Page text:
The Utah Public Service Commission heard testimony Friday in a case that could have far-reaching effects on rate structures for industrial power users.

The case involves Nucor Steel in Box Elder County and Utah Power & Light Co. Nucor finds itself in an enviable position. Recently annexed to the town of Plymouth, it has indicated it may help the city form a municipal power company if UP&L fails to rework the city's contract. A reduced contract would lower Nucor's payments to UP&L by about $3 million, of which $1 million would likely affect other ratepayers unless it is recouped through other revenue sources.If the company leaves the system entirely, about $14 million in revenues could be lost. That money instead would go to Plymouth and its proposed power company. UP&L could recoup some revenue if it became the wholesale supplier to Plymouth.

Nucor is not the first major industrial customer to seek rate reductions on a power contract. The trend began last year when BMT, the new owners of Geneva Steel in Utah County, successfully negotiated a two-year reduced rate contract before beginning operations. A similar agreement with AMAX Corp., a mineral extraction firm on the west side of the Great Salt Lake, and Monsanto soon followed.

Shelley R. Flaigel, vice president for marketing and pricing for Utah Power & Light and for Pacific Power & Light, said other large industrial users are expected to follow suit in the near future, although the company is nearing the ceiling on the number of such contracts it can handle.

The reduced rate contracts carry a provision that allows UP&L to interrupt power deliveries to the companies if that power is needed elsewhere in the system. In the case of BMT, there is an eight-hour notice provision before power can be cut. The Nucor contract carries a 10-minute notice clause. This immediate enforcement provision is one reason a lower rate is being proposed.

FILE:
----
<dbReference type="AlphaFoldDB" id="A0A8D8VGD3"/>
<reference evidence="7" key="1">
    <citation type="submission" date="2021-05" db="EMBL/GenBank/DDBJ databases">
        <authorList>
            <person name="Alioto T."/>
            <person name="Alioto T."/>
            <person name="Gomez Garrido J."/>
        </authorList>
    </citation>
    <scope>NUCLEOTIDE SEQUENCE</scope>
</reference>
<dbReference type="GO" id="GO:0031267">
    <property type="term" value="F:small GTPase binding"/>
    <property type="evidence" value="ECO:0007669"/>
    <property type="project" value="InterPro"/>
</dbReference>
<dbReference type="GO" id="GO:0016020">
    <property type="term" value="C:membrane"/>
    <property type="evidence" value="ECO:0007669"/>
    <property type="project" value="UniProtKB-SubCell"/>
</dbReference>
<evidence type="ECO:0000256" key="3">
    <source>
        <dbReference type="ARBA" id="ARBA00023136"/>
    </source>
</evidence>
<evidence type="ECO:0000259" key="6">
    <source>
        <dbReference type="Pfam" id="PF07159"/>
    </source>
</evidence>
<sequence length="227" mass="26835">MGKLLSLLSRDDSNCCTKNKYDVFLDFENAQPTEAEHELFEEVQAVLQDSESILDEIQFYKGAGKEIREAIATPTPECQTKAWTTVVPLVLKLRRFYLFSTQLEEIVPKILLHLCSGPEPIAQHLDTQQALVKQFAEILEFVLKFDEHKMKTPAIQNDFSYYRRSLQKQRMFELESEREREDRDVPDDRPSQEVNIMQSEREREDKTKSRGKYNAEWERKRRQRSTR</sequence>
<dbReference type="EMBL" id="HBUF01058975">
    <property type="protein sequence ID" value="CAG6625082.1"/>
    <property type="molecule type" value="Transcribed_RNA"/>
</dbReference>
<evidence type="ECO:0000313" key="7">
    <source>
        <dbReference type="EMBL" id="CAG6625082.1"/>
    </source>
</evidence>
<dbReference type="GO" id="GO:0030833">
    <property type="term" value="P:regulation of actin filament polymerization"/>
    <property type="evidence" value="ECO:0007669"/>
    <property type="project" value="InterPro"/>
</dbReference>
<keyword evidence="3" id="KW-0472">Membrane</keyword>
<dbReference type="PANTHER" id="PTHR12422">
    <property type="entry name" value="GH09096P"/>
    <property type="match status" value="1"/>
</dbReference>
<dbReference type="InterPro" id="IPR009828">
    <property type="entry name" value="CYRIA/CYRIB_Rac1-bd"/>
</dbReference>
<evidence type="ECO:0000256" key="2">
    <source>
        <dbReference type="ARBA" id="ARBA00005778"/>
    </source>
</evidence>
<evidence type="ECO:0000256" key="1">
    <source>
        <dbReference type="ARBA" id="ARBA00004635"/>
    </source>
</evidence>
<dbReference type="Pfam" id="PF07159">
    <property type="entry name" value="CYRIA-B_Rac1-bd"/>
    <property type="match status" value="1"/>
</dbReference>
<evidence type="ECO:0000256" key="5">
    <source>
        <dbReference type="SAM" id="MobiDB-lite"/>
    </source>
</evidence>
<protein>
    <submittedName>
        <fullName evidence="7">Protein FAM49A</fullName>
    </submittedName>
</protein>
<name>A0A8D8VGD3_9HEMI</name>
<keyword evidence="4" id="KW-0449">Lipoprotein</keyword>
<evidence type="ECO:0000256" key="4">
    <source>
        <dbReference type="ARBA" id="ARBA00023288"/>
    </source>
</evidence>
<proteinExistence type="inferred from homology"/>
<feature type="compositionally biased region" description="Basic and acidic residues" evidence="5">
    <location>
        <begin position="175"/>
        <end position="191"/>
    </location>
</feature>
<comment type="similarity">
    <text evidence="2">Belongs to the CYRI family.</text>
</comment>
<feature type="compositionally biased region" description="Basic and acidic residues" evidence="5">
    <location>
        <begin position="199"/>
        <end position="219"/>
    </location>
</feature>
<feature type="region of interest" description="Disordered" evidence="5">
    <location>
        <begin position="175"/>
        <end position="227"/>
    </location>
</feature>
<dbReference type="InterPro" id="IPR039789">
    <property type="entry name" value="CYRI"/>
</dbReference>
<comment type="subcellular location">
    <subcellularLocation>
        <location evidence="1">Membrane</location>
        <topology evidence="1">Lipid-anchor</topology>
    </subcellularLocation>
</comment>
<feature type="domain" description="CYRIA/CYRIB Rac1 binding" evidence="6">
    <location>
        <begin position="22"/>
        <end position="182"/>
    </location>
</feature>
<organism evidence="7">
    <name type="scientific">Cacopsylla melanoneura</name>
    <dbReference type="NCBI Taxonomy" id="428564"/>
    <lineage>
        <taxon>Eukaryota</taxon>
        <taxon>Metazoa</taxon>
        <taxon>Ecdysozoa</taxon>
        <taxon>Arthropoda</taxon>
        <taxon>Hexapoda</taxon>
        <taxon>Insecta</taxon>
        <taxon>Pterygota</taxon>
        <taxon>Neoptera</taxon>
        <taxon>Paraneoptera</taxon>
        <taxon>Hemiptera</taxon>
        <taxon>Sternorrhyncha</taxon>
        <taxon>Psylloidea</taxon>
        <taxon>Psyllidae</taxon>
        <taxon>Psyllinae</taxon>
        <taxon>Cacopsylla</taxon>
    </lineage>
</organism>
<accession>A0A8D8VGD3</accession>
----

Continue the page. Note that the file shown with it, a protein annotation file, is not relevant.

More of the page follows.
The proposed contract would allow UP&L to eliminate deliveries for 1,314 hours during the calendar year, or 15 percent of the time. Similar time frames are included in contracts with greater notice provisions.

What sets the Nucor request apart from the others is its proposed length - 10 years. Other industrial users will likely seek similar long-term deals, including Pepcon, a rocket fuel manufacturer that is building a new plant near Cedar City. With the power market becoming more and more competitive, more lucrative deals are likely.

PSC Chairman Brian T. Stewart said testimony on the proposal should conclude Tuesday, and the commission hopes to have a final decision by Thursday. Nucor has set Jan. 17 as the date it wants a final decision, but Stewart said that expectation is not realistic.

Flaigel said Nucor has agreed to a $5 million buyout of its existing contract, which has 16 months left to run. Flaigle said that is a major step forward in the 30-month-old negotiations.

Nucor wants a quick PSC decision in order to take advantage of a Federal Energy Regulatory Commission ruling that took effect Jan. 5. That ruling allows potential customers 90-days to present UP&L with contract requests for unused capacity on the company's transmission system. Nucor would use the 90-day period to seek an alternate supply source, which could include municipal power.